This Washington Post OpEd by Dennis Barron (who is an English and linguistics professor out of the University of Illinois) really intrigued me. He takes the late Supreme Court Justice Anton Scalia to task for his reading of the Second Amendment. It’s this amendment that grants us gun rights. To refresh your memory, here is the Second Amendment in full:
A well regulated Militia, being necessary to the security of a free State, the right of the people to keep and bear Arms, shall not be infringed.
Specifically he takes Scalia to task for his interpretation of “bear Arms”. Scalia said that it undoubtedly meant that it protected the right to use guns for self-defense. According to Barron, at the time it was only used in a military context. It meant the use of arms for “war, soldiering or organized, armed action” according to Barron.
As I pointed out years back, the court’s 2008 decision District of Columbia v. Heller in which Scalia voted with the majority essentially turned the Second Amendment into:
The right of the people to keep and bear Arms, shall not be infringed.
Perhaps some future true-constructionist court will rediscover the true meaning of the amendment. (Scalia thought of himself as a true-constructionist, i.e. someone who interprets the law as it was originally intended to be interpreted.) If Barron is right, then it’s quite clear the right to bear arms is derived only from the state’s need to have a well-regulated militia. Your right to bear arms is not because you like to shoot squirrels, target practice or even to protect your home. And it’s not like this is a mystery: it’s written in plain English.
If militias were actually necessary in 2018, given the number of firearms in circulation you would think there would be militias all over the place. If you were thinking our army is a militia, you would be quite wrong. Dictionary.com gives these definitions in order of most frequent use:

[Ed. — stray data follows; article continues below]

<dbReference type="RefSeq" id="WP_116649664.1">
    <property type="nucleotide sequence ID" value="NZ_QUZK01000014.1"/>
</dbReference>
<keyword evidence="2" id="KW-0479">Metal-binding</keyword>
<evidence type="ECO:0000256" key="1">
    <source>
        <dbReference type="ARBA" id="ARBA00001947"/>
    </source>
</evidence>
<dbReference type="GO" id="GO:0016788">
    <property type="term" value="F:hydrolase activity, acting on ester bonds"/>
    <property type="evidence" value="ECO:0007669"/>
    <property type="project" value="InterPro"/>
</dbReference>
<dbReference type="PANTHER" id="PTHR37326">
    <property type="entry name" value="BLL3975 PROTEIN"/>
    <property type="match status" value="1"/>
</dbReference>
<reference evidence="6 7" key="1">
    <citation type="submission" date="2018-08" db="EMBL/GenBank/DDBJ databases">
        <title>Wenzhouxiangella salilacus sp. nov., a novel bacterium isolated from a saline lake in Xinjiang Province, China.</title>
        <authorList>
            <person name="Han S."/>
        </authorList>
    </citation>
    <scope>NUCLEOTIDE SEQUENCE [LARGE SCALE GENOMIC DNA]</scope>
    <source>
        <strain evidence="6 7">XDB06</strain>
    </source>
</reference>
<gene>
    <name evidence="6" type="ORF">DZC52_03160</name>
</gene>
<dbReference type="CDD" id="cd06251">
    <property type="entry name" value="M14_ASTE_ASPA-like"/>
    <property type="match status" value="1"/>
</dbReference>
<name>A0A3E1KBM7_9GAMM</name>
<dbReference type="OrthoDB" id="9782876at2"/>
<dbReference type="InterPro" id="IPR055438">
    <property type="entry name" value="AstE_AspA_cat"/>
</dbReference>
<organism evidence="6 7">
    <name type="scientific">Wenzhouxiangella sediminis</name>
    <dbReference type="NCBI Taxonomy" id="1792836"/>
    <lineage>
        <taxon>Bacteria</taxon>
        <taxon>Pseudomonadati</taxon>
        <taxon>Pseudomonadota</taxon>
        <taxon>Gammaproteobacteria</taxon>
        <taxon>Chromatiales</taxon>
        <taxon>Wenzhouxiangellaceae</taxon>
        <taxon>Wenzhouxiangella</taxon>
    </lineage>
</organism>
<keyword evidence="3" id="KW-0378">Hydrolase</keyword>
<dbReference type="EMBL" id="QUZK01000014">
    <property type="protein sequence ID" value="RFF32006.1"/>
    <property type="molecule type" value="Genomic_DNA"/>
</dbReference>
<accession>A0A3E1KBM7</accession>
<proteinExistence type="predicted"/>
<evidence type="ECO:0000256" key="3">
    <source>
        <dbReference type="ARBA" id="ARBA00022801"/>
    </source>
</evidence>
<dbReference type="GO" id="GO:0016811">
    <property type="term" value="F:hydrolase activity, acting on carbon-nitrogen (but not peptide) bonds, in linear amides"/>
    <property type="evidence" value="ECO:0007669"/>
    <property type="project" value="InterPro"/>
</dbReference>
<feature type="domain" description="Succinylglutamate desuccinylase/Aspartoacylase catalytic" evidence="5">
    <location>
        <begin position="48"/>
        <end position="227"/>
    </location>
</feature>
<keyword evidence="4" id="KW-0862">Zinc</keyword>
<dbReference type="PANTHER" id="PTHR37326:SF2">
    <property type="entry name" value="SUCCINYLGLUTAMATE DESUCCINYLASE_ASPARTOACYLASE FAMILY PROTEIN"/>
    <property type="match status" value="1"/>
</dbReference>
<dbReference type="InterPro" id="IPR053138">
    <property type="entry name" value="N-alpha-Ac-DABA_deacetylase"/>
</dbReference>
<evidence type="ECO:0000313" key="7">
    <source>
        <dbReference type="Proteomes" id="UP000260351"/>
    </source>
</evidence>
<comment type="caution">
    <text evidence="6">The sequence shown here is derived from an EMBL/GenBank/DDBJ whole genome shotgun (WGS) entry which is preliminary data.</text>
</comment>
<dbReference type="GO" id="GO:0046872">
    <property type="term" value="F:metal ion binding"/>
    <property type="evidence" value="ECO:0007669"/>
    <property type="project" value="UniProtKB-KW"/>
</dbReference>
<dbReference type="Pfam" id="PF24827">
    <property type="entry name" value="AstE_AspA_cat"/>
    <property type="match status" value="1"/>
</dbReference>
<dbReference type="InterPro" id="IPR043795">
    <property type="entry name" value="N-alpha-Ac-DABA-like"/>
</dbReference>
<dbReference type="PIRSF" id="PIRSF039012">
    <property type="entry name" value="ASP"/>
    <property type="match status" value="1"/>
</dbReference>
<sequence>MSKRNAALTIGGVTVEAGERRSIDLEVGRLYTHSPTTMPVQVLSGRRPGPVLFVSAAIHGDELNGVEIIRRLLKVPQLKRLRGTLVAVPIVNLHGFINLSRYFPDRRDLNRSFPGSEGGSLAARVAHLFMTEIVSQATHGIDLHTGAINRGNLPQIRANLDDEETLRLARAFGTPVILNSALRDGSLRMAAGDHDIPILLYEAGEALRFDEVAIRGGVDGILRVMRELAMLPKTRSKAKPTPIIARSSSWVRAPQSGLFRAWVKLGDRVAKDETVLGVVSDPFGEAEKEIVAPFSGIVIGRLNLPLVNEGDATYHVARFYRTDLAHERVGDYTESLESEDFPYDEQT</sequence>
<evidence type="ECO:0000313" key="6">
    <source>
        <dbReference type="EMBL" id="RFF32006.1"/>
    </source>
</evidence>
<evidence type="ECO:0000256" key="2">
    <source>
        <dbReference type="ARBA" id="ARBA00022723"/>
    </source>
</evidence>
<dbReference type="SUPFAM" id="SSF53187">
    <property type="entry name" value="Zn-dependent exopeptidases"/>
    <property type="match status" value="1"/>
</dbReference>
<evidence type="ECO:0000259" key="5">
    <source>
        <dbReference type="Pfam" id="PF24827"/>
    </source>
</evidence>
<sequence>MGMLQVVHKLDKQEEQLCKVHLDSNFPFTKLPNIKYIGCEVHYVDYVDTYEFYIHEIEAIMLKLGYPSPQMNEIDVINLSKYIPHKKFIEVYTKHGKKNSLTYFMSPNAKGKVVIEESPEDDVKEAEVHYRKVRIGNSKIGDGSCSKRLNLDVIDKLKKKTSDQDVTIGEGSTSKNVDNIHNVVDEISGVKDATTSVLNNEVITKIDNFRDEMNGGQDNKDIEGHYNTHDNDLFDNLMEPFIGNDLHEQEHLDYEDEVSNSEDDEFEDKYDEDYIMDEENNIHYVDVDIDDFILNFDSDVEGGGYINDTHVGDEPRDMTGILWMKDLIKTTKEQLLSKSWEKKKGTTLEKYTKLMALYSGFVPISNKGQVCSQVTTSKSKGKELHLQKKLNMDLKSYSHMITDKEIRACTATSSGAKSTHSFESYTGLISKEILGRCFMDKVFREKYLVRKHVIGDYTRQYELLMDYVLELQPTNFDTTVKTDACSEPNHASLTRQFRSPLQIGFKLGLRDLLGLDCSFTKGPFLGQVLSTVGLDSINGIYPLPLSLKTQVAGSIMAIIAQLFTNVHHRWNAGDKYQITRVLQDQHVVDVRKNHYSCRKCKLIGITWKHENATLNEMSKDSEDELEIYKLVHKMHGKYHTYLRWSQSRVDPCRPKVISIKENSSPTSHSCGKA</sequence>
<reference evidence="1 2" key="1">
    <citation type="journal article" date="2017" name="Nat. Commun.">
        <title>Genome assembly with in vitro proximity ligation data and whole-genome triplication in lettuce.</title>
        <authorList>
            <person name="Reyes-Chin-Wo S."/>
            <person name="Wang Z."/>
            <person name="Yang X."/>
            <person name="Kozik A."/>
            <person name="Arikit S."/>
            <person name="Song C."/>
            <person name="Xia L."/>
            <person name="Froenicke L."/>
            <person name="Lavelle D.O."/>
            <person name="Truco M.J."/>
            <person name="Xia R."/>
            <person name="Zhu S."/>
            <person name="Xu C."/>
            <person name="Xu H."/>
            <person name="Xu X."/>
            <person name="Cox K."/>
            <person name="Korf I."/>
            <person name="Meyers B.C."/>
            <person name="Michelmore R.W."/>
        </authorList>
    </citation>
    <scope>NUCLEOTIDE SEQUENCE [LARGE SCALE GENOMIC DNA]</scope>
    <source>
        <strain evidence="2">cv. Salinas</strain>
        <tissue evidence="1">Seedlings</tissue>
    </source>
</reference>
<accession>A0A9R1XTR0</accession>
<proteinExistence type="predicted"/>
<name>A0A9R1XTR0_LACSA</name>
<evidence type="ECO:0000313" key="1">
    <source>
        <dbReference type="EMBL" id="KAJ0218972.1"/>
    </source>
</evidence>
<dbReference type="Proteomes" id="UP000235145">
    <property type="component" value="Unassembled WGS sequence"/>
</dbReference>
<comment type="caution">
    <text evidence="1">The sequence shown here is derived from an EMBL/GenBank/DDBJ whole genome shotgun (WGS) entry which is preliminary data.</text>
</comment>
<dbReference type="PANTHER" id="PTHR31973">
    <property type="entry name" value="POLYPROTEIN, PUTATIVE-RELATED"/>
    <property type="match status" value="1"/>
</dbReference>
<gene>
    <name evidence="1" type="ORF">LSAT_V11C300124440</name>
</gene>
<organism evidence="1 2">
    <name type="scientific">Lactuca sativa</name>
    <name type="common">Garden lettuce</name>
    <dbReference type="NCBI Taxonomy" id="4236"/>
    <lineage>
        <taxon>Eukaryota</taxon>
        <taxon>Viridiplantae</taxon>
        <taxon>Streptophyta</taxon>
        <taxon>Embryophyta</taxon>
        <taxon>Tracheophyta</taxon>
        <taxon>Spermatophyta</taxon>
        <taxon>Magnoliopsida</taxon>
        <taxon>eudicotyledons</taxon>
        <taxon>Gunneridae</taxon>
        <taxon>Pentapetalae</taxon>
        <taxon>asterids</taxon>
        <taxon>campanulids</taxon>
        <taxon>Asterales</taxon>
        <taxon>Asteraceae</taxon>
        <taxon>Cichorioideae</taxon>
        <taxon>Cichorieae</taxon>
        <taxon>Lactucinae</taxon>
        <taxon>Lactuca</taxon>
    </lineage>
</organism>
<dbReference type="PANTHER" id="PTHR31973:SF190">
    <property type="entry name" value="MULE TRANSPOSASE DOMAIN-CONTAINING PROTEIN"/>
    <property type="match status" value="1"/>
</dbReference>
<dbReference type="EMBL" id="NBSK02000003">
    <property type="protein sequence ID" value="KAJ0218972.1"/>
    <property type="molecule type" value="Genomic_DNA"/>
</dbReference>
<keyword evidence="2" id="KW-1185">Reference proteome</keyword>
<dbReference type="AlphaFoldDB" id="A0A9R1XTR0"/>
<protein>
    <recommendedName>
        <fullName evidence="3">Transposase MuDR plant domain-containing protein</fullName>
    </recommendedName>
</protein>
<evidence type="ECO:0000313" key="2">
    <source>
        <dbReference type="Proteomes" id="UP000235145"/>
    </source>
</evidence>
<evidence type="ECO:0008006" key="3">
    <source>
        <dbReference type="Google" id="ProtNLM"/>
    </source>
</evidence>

- A body of citizens enrolled for military service, and called out periodically for drill but serving full time only in emergencies.
- A body of citizen soldiers as distinguished from professional soldiers.
- All able-bodied males considered by law eligible for military service.
- A body of citizens organized in a paramilitary group and typically regarding themselves as defenders of individual rights against the presumed interference of the federal government.
Today, the Reserve and National Guard would qualify under the first definition, but not our standing army. They are very well regulated too. So clearly if you are a member of either of these, your right could not be infringed, at least as long as you remain a member. In practice though the state probably won’t tell you to keep your guns at home, particularly not those military grade guns. They’ll have you drive to your local armory to pick them up and truck you somewhere in uniform with a bunch of other soldiers.
The second definition is rather murky. A soldier presumably has had military training so perhaps this also covers the Reserve and the Guard. It’s unlikely that shooting at rabbits qualifies you as a soldier. If you haven’t been trained to maim and kill people with firearms under a chain of command using actual military-grade guns, you can’t credibly call yourself a soldier.